In a clear and direct explanation David Robinson writes about bayesian A/B testing . His article is a must read for getting a good and concise introduction to the topic.
Continue reading “About bayesian A/B testing”
In the first part of this series I started the analysis on a interesting dataset drawn from a sample of the users from the crowd-source review service Yelp. This post presents the second part of the analysis.
Continue reading “Can the groups of unrealistically happy and chronically dissatisfied users be identified? A Yelp dataset study. Part II”
The famous crowd-source review company Yelp makes available a large collection of data known as the
Yelp Dataset Challenge.
This series of posts explores the dataset and raises a data-driven question and subsequent analysis.
Continue reading “Can the groups of unrealistically happy and chronically dissatisfied users be identified? A Yelp dataset study. Part I”
In his webpage, Guy Abel presents the R library migest. This library allows for the creation of beautiful circular migration plots. As the creator of the library explains:
The basic idea of the plot is to show simultaneously the relative size of estimated flows between regions. The origins and destinations of migrants are represented by the circle’s segments, where nearby regions are positioned close to each other. The size of the estimated flow is indicated by the width of the link at its bases and can be read using the tick marks (in millions) on the outside of the circle’s segments. The direction of the flow is encoded both by the origin colour and by the gap between link and circle segment at the destination.
As an example of such plots is the following one depicting migration flow between continents.
Migest relies on the package circlize. Looking at the documentation of circlize similar kind of graphics can be found, however they are not as beautiful and ploshed as the ones produced by migest.
I can definitely see many interesting applications to this kind of plots, as are evident in the many examples found scattered through the internet. Beyond depicting migration, this type of chart might be a valuable and beautiful tool to visualize any kind of flow between entities.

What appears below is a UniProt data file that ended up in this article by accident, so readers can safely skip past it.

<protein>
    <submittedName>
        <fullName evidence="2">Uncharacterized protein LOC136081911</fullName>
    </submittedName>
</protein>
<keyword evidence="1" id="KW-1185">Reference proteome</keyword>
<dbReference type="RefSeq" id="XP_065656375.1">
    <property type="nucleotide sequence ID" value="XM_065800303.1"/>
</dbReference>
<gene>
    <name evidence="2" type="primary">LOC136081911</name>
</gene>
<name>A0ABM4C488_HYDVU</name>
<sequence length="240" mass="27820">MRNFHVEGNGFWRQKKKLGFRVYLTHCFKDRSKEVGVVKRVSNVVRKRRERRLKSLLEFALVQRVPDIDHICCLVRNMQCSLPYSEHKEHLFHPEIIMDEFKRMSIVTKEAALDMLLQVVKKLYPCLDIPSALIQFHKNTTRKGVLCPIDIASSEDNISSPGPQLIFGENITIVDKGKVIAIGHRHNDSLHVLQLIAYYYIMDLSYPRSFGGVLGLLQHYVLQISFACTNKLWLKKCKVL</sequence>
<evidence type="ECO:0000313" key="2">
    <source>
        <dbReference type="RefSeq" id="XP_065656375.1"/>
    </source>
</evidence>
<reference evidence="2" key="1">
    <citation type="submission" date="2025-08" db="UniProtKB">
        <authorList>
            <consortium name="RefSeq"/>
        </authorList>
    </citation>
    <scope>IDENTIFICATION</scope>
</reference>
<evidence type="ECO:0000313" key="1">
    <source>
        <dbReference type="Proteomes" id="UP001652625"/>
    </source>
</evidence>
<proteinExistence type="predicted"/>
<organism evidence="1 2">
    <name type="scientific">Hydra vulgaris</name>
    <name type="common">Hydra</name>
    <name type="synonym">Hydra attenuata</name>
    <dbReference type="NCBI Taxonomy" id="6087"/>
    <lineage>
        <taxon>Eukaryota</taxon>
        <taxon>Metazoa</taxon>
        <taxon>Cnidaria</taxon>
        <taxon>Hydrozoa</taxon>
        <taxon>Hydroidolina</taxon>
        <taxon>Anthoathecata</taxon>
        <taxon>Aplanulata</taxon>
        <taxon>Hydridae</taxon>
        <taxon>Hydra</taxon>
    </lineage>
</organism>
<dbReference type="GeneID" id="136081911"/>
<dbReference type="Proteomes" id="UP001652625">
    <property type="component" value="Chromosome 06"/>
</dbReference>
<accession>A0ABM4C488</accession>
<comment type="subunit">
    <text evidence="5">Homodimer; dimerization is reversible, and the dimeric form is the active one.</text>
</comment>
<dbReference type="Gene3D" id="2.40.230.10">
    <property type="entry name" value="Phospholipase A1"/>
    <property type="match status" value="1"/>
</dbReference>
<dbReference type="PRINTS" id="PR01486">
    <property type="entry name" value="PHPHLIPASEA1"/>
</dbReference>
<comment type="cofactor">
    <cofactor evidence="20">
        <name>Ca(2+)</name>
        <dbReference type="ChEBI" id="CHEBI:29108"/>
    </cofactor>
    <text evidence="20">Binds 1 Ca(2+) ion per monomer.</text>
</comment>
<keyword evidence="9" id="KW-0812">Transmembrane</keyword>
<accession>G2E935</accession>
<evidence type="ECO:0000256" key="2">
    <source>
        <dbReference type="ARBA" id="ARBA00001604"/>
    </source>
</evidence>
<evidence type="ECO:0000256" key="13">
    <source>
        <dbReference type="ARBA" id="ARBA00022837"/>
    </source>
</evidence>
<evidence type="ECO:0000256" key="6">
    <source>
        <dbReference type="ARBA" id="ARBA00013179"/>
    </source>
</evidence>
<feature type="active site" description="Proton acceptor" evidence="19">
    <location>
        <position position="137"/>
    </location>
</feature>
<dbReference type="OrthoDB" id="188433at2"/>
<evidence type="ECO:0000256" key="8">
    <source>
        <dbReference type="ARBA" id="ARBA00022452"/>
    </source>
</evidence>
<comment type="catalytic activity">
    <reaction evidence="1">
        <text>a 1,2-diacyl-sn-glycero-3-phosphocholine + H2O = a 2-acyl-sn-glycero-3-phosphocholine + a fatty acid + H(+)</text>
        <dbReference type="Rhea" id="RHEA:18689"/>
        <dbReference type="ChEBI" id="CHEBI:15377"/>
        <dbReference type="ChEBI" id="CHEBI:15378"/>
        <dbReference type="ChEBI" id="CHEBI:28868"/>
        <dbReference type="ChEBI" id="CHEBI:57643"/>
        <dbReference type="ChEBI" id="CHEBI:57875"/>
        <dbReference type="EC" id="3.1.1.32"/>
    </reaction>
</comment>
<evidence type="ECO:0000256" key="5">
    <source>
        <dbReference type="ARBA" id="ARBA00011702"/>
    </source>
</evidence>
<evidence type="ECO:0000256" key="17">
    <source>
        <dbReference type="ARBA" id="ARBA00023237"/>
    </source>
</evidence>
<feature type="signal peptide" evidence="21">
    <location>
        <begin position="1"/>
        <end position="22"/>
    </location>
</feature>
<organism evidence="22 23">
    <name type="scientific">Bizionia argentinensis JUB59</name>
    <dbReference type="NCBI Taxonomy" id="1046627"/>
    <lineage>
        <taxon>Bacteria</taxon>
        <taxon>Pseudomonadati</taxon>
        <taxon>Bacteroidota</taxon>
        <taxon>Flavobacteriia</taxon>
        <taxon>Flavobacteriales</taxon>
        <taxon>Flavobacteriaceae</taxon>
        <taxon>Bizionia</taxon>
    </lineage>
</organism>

As we Data Scientists know, a good dataset can spark the interest to perform deep and insightful analysis, to go deep in order to draw insightful and useful conclusions, reveal unforeseen relations among data. In other words, good data can motivate and capture the interest of people, there resides its power and importance.
There are some great sources of interesting datasets. As with many things involving the internet, the problem is, as always, the signal to noise ratio. There is a miriad of sources, but, how to discern the good from the bad? is there a good reliable and varied repository?
Over the years I have found some great sources, but one of the most useful and amazing repositories is the appropiately named Awesome Public Datasets.
It is conveniently organized in categories, some of which are:
- Biology. Including several genomic and micro-array databases.
- Climate. Some organized by countries and other involving global data.
- Data Challenges. Links to famous data challenges such as the Netflix or Yelp datasets.
- Geology and GeoSpace.
- Government. Organized by country and state, each link is a rabbit hole leading to a universe of varied local data.
- Natural Language
- Social Science.
- Social Networks.
- …. and many more.
I will keep adding posts with interesting data repositories, but for now this great source is sufficient, probably for a few years.